Britain’s welfare state is going down a bomb with jihadists

By June 13, 2017February 18th, 2021No Comments

An insult to terror victims: Jihadi who is fighting to stay in Britain is handed £250,000 in legal aid despite being caught with manuals on how to attack nightclubs and airports

Terrorist who cannot be named is fighting deportation with taxpayer cash

Man was given £250,000 in legal aid, some of which is helping keep him in UK

Police found bomb-making manuals and terror attack guides on his computer

He argues deportation will breach his human rights because he will be tortured

By Paul Bentley Investigations Editor For The Daily Mail

12 June 2017

A terrorist fighting deportation has won £250,000 in legal aid despite being caught with jihadi manuals on attacking nightclubs and airports.

The extremist, who cannot be identified, was granted the taxpayer funds even though he was described in court as the ‘very model of a modern Al Qaeda terrorist’.

He is using some of the money to try to stay in the country following a nine-year prison sentence. He claims throwing him out would breach his human rights.

The payments are particularly alarming following the atrocities in Westminster, Manchester and London Bridge that cost 35 innocent lives.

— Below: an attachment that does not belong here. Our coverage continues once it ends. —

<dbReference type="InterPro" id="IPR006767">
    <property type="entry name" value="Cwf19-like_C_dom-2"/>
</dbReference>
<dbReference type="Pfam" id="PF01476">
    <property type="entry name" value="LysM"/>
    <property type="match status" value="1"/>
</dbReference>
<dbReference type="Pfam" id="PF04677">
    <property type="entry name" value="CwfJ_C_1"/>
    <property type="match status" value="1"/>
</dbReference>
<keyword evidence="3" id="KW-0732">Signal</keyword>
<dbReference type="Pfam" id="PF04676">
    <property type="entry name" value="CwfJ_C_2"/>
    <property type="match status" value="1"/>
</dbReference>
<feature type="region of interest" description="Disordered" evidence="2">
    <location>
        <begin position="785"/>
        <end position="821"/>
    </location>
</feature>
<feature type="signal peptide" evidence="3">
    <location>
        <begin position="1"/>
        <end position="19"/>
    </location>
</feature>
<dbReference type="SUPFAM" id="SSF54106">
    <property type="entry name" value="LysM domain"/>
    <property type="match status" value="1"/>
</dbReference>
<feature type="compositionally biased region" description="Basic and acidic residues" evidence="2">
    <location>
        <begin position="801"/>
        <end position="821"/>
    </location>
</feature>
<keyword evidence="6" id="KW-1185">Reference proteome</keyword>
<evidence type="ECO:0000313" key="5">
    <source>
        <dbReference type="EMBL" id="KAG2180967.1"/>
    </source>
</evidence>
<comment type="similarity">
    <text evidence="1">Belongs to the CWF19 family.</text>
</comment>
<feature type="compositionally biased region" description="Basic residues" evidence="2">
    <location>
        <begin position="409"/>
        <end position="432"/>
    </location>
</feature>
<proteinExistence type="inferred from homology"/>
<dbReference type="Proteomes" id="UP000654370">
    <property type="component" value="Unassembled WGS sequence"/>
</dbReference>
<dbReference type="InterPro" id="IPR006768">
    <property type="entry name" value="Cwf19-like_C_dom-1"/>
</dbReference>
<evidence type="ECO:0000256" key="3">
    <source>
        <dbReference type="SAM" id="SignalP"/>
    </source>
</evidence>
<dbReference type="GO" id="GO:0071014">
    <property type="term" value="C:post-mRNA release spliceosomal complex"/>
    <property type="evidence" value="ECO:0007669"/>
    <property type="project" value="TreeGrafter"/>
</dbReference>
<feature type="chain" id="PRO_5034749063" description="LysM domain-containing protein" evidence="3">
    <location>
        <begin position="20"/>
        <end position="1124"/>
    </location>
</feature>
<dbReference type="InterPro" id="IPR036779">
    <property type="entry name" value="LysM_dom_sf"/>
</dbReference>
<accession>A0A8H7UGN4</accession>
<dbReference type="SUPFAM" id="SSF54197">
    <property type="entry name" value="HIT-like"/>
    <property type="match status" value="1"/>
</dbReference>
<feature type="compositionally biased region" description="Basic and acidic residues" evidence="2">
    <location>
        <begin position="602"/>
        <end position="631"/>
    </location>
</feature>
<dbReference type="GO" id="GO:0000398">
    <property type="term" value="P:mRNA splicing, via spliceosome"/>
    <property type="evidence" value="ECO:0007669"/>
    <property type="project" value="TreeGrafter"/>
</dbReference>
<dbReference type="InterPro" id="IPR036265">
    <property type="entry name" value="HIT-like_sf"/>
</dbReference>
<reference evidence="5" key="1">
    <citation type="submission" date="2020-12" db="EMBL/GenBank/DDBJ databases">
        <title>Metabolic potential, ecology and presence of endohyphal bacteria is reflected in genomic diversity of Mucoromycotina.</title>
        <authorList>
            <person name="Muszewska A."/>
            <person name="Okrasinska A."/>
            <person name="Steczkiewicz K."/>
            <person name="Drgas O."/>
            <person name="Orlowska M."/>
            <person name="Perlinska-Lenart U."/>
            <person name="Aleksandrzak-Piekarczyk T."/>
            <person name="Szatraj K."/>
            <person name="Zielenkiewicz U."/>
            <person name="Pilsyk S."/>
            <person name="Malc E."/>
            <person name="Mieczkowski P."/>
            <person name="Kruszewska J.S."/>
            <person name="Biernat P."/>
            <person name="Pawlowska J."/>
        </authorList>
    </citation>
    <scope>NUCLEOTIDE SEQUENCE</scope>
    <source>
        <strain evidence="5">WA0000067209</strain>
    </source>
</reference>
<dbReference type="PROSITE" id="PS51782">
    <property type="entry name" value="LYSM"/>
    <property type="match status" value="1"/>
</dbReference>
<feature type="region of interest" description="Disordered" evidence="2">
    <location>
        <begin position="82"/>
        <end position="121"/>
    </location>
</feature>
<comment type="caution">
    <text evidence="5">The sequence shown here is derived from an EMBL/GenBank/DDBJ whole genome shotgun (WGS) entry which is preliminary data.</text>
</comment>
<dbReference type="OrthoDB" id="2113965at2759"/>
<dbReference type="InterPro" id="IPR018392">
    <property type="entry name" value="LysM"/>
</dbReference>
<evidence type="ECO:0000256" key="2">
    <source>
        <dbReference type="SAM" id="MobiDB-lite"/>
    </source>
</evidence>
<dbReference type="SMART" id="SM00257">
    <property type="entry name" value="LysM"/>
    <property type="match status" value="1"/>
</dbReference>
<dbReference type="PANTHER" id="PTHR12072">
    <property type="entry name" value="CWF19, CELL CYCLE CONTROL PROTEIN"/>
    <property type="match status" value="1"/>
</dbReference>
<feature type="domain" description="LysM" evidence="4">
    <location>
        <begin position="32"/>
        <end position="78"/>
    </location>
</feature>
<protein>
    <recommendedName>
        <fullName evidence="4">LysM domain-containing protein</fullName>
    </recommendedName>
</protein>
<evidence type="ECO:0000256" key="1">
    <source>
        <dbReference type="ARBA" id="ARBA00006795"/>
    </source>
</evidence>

And the election result has cast doubt on Theresa May’s pledge to tear up the Human Rights Act in cases where it blocks the deportation of extremists.

The terrorist who has been granted legal aid came to England illegally in the months after the September 11 attacks as a ‘sleeper agent’ for a group linked to Al Qaeda.

The Jordanian claimed asylum by pretending to have fled the Middle East in fear of his life.

The claim was dismissed and he should have been deported. But he managed to stay and evade authorities simply by using a fake name. He was given a council house with his wife and claimed at least £100,000 in benefits.

The terrorist was arrested after a bank tipped off police about unusual activity on his account.

On his home computers, police found terror manuals detailing how to carry out bombings, with guidance on ‘suitable targets’ including airports and nightclubs.

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